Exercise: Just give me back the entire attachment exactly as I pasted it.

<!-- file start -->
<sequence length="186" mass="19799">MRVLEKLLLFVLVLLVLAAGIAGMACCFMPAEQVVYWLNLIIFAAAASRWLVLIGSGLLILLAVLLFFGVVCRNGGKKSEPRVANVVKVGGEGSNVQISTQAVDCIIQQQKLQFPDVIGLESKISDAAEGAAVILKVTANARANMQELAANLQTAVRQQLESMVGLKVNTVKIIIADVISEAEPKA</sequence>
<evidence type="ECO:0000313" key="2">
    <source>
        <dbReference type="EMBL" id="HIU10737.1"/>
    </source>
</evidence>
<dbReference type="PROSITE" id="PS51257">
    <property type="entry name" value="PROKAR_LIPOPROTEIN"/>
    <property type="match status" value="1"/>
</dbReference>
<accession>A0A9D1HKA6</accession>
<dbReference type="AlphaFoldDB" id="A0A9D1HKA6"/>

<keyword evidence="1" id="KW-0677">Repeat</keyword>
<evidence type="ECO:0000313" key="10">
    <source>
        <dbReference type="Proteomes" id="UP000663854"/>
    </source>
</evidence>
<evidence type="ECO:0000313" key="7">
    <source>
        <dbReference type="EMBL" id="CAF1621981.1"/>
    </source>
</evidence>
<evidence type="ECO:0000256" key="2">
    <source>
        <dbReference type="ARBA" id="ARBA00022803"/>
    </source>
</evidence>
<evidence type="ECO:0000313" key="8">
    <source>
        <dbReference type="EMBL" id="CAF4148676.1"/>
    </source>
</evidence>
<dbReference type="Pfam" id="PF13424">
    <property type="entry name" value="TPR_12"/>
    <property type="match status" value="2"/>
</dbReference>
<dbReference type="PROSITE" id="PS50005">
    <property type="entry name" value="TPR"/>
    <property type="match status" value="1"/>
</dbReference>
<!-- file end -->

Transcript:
<sequence length="186" mass="19799">MRVLEKLLLFVLVLLVLAAGIAGMACCFMPAEQVVYWLNLIIFAAAASRWLVLIGSGLLILLAVLLFFGVVCRNGGKKSEPRVANVVKVGGEGSNVQISTQAVDCIIQQQKLQFPDVIGLESKISDAAEGAAVILKVTANARANMQELAANLQTAVRQQLESMVGLKVNTVKIIIADVISEAEPKA</sequence>
<evidence type="ECO:0000313" key="2">
    <source>
        <dbReference type="EMBL" id="HIU10737.1"/>
    </source>
</evidence>
<dbReference type="PROSITE" id="PS51257">
    <property type="entry name" value="PROKAR_LIPOPROTEIN"/>
    <property type="match status" value="1"/>
</dbReference>
<accession>A0A9D1HKA6</accession>
<dbReference type="AlphaFoldDB" id="A0A9D1HKA6"/>

<keyword evidence="1" id="KW-0677">Repeat</keyword>
<evidence type="ECO:0000313" key="10">
    <source>
        <dbReference type="Proteomes" id="UP000663854"/>
    </source>
</evidence>
<evidence type="ECO:0000313" key="7">
    <source>
        <dbReference type="EMBL" id="CAF1621981.1"/>
    </source>
</evidence>
<evidence type="ECO:0000256" key="2">
    <source>
        <dbReference type="ARBA" id="ARBA00022803"/>
    </source>
</evidence>
<evidence type="ECO:0000313" key="8">
    <source>
        <dbReference type="EMBL" id="CAF4148676.1"/>
    </source>
</evidence>
<dbReference type="Pfam" id="PF13424">
    <property type="entry name" value="TPR_12"/>
    <property type="match status" value="2"/>
</dbReference>
<dbReference type="PROSITE" id="PS50005">
    <property type="entry name" value="TPR"/>
    <property type="match status" value="1"/>
</dbReference>